In addition, Mancunian striker Osayamen Osawe joins from Hallescher FC, whom he scored ten goals for last season. Osawe, who was born in Nigeria, has taken an unconventional career path, dropping down from the youth teams of Manchester City and Blackburn Rovers into English non-league football before signing for Halle.
He admits he had nerves about taking the decision to come to Germany, “but once I came over everything was good and I hit the ground running,” he says. His own personal goal for the season is just to break into the starting line-up.
He intends to “work hard in training, prove to the trainer that he can pick me for the team,” he continues. “If not I can come off the bench a show what I can do, work for the team and help the team in some way or another."
And if a 20-yard strike in his debut at the ‘Betze’ against FC Metz is anything to go by, he should win over the fans pretty quickly.
Existing squad has to step up to the plate
The new signings could prove to be the ‘imagination’ Korkut speaks of, but much will also depend on those still at the club, particularly as many under-performed last season.
Halfar will be an important figure, with his five assists last season not better by anyone still at the club. They will also expect more than just the seven goals scored by striker Kacper Przybyłko last season, three of which were in the first five games, although that’s if he isn’t usurped in the pecking order by the newcomers.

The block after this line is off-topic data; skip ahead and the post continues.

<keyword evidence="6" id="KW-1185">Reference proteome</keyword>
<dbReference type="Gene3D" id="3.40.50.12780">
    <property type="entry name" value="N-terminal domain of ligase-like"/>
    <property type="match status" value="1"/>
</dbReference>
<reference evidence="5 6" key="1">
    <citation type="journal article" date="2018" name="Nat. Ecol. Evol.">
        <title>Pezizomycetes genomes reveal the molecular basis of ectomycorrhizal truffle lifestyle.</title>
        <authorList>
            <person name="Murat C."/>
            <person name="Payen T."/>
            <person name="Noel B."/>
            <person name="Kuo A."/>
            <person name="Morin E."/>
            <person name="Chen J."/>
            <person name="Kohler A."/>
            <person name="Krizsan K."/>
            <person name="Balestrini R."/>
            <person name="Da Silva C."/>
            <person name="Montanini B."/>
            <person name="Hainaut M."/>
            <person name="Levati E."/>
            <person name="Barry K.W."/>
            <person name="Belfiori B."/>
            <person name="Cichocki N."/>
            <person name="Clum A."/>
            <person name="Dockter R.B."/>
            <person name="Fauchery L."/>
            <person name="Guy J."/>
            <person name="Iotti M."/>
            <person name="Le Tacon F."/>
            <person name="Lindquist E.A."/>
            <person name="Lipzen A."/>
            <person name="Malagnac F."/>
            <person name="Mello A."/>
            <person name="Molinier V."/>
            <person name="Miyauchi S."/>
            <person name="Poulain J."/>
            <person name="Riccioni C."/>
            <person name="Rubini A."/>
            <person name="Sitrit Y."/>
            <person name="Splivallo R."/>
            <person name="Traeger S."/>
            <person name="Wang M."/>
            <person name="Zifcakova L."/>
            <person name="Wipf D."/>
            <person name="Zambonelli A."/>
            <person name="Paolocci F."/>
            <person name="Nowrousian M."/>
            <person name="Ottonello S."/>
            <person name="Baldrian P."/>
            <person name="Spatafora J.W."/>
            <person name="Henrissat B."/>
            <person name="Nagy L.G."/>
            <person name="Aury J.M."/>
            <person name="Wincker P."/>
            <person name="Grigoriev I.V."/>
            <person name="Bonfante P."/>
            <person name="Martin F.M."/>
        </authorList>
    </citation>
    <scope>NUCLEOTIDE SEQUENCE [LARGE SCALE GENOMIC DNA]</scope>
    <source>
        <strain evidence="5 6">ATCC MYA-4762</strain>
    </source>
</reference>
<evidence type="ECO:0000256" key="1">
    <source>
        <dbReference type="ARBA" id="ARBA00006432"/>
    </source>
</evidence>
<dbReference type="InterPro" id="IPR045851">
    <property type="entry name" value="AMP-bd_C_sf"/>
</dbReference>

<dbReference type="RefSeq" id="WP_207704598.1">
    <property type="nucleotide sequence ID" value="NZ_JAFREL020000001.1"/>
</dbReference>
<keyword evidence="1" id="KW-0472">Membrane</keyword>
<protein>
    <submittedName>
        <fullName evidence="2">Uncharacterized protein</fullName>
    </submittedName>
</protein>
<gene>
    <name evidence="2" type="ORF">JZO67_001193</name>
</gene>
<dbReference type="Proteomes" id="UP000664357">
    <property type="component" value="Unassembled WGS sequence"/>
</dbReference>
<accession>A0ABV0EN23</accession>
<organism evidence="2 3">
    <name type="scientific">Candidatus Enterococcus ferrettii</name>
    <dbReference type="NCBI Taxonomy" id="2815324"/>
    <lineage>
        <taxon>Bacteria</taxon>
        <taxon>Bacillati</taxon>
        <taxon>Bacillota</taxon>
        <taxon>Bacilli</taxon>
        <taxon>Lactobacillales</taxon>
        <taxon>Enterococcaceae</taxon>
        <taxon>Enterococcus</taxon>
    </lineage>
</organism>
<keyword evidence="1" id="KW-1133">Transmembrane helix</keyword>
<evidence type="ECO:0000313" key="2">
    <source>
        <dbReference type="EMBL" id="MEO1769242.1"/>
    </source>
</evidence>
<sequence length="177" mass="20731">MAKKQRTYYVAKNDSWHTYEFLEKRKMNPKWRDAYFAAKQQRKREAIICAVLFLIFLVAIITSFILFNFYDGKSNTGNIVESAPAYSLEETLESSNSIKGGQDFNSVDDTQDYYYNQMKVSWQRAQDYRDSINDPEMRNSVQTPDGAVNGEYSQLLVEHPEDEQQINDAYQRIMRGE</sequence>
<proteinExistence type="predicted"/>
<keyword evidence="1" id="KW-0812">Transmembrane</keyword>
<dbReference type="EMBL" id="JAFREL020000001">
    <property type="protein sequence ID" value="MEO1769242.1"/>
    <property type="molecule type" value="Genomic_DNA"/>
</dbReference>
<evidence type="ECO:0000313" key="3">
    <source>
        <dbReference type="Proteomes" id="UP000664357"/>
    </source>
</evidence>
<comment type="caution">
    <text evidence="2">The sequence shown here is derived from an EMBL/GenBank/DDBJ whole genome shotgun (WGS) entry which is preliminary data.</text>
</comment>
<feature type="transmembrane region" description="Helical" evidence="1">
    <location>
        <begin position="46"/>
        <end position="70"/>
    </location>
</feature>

At the back they will need the central defensive pairing of Stipe Vucur and Patrick Ziegler to step up to improve the club's defensive record, with 47 goals conceded last season.
They also have Jón Dadi Bödvarsson, a member of the Iceland squad that surprised many at the Euros, scoring against Austria with an assist against England.
He started every game for Kaiserslautern last year after joining in January, but only contributed two goals and three assists. They will hope that his summer experience have helped him to develop as a player, however reports reports are suggesting he may in fact be on the way out, to join Queen's Park Rangers.
Time to win back the fans
Given the upheaval at the club, and the limited resources that have been on offer, there seems to be a sense of realism of what the club can achieve this season.
The team hasn’t exactly set the world alight in pre-season. There have been victories against lower league sides TuS Mechtersheim, TSG Pfeddersheim and FK Pirmasens, as well as Czech First League club 1. FK Pribram, who they beat 3-0, with two goals from Osawe.
Games against Swiss sides FC Luzern and FC St. Gallen were both lost, 1-0 and 2-0 respectively, although they would have been reasonably happy with a 1-1 draw against Brentford. However Korkut was delighted with almost 1,000 fans following them to West London, and spoke of them “embracing” the team.